5 Ways You’re Using Your Rewards Credit Card Entirely Wrong

There is a way to lose money on a rewards card. It’s called missed opportunities. Here are five ways you could be missing yours.

Credit card, online shopping, retail

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Rewards credit cards are deceptively simple. Just swipe, earn, repeat right? How could it get more complicated than that?

Truth is, most Canadians will earn more rewards simply by being more strategic. If you’re ready to get more rewards for your spending, here are five common mistakes you should avoid.

1. Ignoring shopping portals

Most credit card companies will give you higher rewards if you buy products through a shopping portal rather than in person or directly through the retailer’s website.

A shopping portal is basically an affiliate link that takes you to a retailer’s website. You’ve probably seen these in your credit card account before. Sometimes they’re called “featured deals,” usually with an expiration date.

Of course, you don’t want to have a shopping spree simply to earn rewards. But if you’re already buying products from your shopping portal’s merchants, using the portal will only help you earn extra.

2. Hoarding rewards points

Rewards points aren’t immune to inflation. Just like the purchasing power of a dollar erodes over time, your rewards points will become less effective the longer you wait to use them.

Of course, if you want to save up for a purchase, such as a plane ticket, or a week’s worth of groceries, that’s fine. But the longer you wait to use your rewards points, the less value you’re getting out of them. Use them for short-term goals, and you won’t risk eroding their worth.

3. Redeeming rewards for the wrong things

Often, your credit card points will be more valuable when redeemed in certain ways. This happens a lot with travel cards: your credit card company might have a partnership with a specific airline or hotel, and your points will be worth more when you make purchases through these specific companies.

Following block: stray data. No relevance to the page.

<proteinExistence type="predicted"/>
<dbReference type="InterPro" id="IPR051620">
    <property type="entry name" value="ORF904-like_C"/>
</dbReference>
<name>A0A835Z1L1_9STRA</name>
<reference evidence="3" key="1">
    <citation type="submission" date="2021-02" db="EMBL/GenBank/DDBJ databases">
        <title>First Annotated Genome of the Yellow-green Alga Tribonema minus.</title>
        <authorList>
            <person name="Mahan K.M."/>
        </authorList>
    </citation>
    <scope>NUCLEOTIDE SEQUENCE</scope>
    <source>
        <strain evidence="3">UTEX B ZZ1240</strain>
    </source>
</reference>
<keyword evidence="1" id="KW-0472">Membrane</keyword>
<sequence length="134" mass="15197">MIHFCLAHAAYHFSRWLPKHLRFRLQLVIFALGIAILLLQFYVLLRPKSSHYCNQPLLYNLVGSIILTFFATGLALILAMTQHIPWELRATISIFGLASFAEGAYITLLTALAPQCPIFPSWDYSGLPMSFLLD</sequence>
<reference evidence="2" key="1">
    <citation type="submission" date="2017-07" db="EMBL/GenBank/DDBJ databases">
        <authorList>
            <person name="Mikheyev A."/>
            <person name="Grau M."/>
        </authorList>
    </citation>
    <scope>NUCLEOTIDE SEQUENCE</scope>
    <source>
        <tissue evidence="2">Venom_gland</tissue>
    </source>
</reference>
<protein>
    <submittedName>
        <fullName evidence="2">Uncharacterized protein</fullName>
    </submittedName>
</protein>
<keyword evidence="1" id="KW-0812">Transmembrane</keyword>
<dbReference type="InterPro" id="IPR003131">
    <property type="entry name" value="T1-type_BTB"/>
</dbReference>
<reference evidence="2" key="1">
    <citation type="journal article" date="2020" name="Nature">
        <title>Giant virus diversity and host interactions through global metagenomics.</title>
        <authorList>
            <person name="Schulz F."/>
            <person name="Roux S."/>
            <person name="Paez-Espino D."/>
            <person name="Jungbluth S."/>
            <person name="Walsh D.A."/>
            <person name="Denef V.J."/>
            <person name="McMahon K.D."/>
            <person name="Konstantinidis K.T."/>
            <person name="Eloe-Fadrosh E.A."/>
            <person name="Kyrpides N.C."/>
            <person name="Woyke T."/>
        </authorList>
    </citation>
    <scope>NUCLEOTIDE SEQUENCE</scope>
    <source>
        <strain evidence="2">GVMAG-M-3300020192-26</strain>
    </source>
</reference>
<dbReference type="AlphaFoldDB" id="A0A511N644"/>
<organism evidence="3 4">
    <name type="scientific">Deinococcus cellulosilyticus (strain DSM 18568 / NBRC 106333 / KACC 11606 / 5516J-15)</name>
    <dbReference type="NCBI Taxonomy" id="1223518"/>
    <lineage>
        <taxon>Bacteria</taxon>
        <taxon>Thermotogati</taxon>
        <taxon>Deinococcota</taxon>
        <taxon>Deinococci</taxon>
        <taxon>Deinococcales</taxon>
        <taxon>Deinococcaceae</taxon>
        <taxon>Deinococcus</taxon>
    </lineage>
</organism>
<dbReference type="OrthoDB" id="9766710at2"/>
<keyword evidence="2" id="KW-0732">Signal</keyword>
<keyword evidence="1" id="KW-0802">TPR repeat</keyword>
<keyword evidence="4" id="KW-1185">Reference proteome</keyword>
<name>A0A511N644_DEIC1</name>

So, before you redeem your points, do some research. Understand your redemption options, as well as which is the most advantageous for you.

4. Carrying a balance on your rewards card

Perhaps the biggest mistake you can make is to carry a balance on your rewards card. Using a card to buy things you can’t afford, or simply letting your credit accumulate, will force you to pay interest on your balance. And when you’re paying a 19.99% interest charge every month, that three times earn rate can start to feel a bit puny.

If you’re struggling to pay off your monthly balance, consider getting a balance transfer card with an introductory low APR. The low-interest rate on the new card will help you put more toward your principal and less toward your debt. After you pay off that credit card debt, you can return it to a rewards card or cashback card.

5. Using the wrong card entirely

Finally, you could be breaking rule number one of rewards cards: use the right rewards card.

That means picking a card that aligns directly with your shopping habits. Do you spend more money at the pump? Get a card that earns more points for gas. Are you a foodie who likes to eat out? Get a credit card that rewards you for restaurant purchases.

If your current card isn’t earning you the optimal amount of rewards, go no further. Take a look at some of the best credit cards in Canada and get a card that turns your meagre rewards into a purchase you can’t believe was covered.

This article represents the opinion of the writer, who may disagree with the “official” recommendation position of a Motley Fool premium service or advisor. We’re Motley! Questioning an investing thesis — even one of our own — helps us all think critically about investing and make decisions that help us become smarter, happier, and richer, so we sometimes publish articles that may not be in line with recommendations, rankings or other content.

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